It all started innocently with a question: where do you see yourself at the end of this posting.
He said, I am seeking a school position where I can help to plan and introduce structures to support students with special needs better.
One thing led to another. I recalled a school that could be a good fit for this person, and decided to check if there is an opportunity there. I made several connections, and secured an interview session for this person. The school has not met him, but is interested to take him in for the position after learning about his background and experiences.
This is not the first time. There was another occasion when a friend was looking for a school to teach in, as her school had to reduce the number of teachers because of an impending school merger. She contacted me to ask if I know of any opportunities. I listened to what she could do, thought through some of the schools I know, and made some calls. One school (which happens to be her alma mater) was interested, and I made the connection.
Yet there was another occasion when I was looking to fill a management position in my school. Rather than wait to advertise the position alone, I asked some contacts to check if they know of people who may match what I am looking for. Within a few weeks, I received several recommendations and identified a suitable person.
The Hidden Job Market
What I am writing about is the hidden job market, a phenomenon that happens in any industry. It is called so because the vacancies in these companies are unknown to the general public. You cannot go to a job portal or browse through job listings to see these jobs. Such vacancies are known only through a network or through recruiters.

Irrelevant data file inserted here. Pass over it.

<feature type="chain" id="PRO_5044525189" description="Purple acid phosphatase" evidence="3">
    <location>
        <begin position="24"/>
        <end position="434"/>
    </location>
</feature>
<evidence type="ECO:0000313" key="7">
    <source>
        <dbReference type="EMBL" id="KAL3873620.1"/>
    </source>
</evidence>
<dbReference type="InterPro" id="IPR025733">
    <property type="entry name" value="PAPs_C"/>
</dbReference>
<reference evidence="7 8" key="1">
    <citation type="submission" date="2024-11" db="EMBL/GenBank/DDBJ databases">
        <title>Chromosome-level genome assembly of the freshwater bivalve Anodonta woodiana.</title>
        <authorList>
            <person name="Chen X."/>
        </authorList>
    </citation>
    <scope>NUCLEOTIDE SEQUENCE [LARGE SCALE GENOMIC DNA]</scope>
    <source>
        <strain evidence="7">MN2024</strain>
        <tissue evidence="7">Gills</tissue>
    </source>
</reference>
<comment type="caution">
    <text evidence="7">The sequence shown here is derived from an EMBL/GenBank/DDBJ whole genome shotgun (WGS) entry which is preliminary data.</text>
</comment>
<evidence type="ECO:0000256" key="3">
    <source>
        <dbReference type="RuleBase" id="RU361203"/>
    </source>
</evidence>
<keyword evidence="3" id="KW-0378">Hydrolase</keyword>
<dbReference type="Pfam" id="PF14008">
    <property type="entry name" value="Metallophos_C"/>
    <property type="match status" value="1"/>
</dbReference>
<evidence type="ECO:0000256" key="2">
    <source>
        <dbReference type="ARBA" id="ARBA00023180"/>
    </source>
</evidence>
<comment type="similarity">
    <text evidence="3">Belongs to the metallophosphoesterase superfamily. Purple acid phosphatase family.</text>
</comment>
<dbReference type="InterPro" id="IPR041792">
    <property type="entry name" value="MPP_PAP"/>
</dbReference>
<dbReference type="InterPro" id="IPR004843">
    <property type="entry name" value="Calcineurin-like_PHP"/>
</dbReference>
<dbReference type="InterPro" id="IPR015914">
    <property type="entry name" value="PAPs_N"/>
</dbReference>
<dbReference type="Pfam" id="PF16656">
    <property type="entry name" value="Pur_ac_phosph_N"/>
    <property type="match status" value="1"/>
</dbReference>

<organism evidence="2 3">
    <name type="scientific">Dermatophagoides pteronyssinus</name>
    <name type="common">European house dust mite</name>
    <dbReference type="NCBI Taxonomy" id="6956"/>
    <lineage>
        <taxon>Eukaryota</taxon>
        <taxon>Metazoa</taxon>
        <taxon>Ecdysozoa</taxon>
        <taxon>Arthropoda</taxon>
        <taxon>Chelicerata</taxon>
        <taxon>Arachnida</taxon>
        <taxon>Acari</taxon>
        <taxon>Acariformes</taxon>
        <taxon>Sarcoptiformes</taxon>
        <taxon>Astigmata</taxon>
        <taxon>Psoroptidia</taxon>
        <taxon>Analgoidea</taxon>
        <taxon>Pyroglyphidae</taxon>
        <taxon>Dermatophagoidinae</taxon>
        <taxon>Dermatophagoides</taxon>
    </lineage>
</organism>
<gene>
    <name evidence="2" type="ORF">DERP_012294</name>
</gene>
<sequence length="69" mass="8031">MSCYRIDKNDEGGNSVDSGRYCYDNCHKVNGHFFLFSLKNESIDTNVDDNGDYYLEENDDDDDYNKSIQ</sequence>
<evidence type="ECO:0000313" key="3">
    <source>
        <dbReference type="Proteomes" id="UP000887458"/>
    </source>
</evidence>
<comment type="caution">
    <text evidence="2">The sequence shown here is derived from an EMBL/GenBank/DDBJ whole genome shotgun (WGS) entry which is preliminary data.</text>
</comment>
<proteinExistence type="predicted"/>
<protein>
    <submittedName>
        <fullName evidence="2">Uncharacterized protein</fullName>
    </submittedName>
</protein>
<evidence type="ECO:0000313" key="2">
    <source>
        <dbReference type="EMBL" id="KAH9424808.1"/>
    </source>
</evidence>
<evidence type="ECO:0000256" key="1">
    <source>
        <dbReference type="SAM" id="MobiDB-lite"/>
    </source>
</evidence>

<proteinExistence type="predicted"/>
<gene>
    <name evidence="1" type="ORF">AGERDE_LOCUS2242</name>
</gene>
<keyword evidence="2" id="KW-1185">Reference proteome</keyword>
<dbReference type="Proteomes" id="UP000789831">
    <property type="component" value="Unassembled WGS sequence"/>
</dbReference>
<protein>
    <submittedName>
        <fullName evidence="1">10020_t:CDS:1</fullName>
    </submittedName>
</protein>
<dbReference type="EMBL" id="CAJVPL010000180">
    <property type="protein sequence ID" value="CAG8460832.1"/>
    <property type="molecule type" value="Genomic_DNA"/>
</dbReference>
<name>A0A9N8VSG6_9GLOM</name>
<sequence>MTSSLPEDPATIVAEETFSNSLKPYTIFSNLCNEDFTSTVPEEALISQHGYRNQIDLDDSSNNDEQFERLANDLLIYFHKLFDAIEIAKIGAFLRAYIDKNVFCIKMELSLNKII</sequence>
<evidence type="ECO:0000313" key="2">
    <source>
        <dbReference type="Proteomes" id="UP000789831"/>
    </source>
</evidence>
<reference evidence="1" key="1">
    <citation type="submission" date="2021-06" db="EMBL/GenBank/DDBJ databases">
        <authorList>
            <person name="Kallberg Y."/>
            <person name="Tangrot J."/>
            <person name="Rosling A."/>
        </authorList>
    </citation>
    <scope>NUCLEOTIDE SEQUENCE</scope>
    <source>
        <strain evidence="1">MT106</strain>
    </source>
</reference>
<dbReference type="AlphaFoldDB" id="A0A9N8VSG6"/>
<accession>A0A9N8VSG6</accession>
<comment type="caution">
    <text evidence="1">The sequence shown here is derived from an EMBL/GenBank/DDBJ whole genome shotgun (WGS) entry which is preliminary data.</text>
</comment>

The hidden job market is very real in many industries. As vacancies can crop up anytime because of people movement, and companies sometimes need to fill up these vacancies urgently, they cannot afford to place advertisements and go through the entire hiring process. So what companies rely on is usually through their networks or recruiters.
That is why it is useful to network so that you will know who is on the lookout for hires.
Networking comes from building relationships, not from making contacts. People are more likely to help you if you have a relationship with them. You do not have to make it obvious that you need to rely on that person in a job search. But what you can do is explain your situation. Chances are the other party will reciprocate.
What else can you do besides networking? Surely there can be other ways besides networking to access such opportunities? I can think of the following ways that you can gain access to the hidden job market.
1. Plug in to the developments in your industry of interest
If you aspire to develop in a particular industry, make sure to keep abreast of the developments in the sector. Sign up for events linked to the industry. Attend conferences or subscribe to newsletters. Read media reports about the companies, Over time, you should develop an awareness of who are the key players, what is evolving and what is coming. These information can help you make sense of where you want to find the potential opportunities and connect with the right people.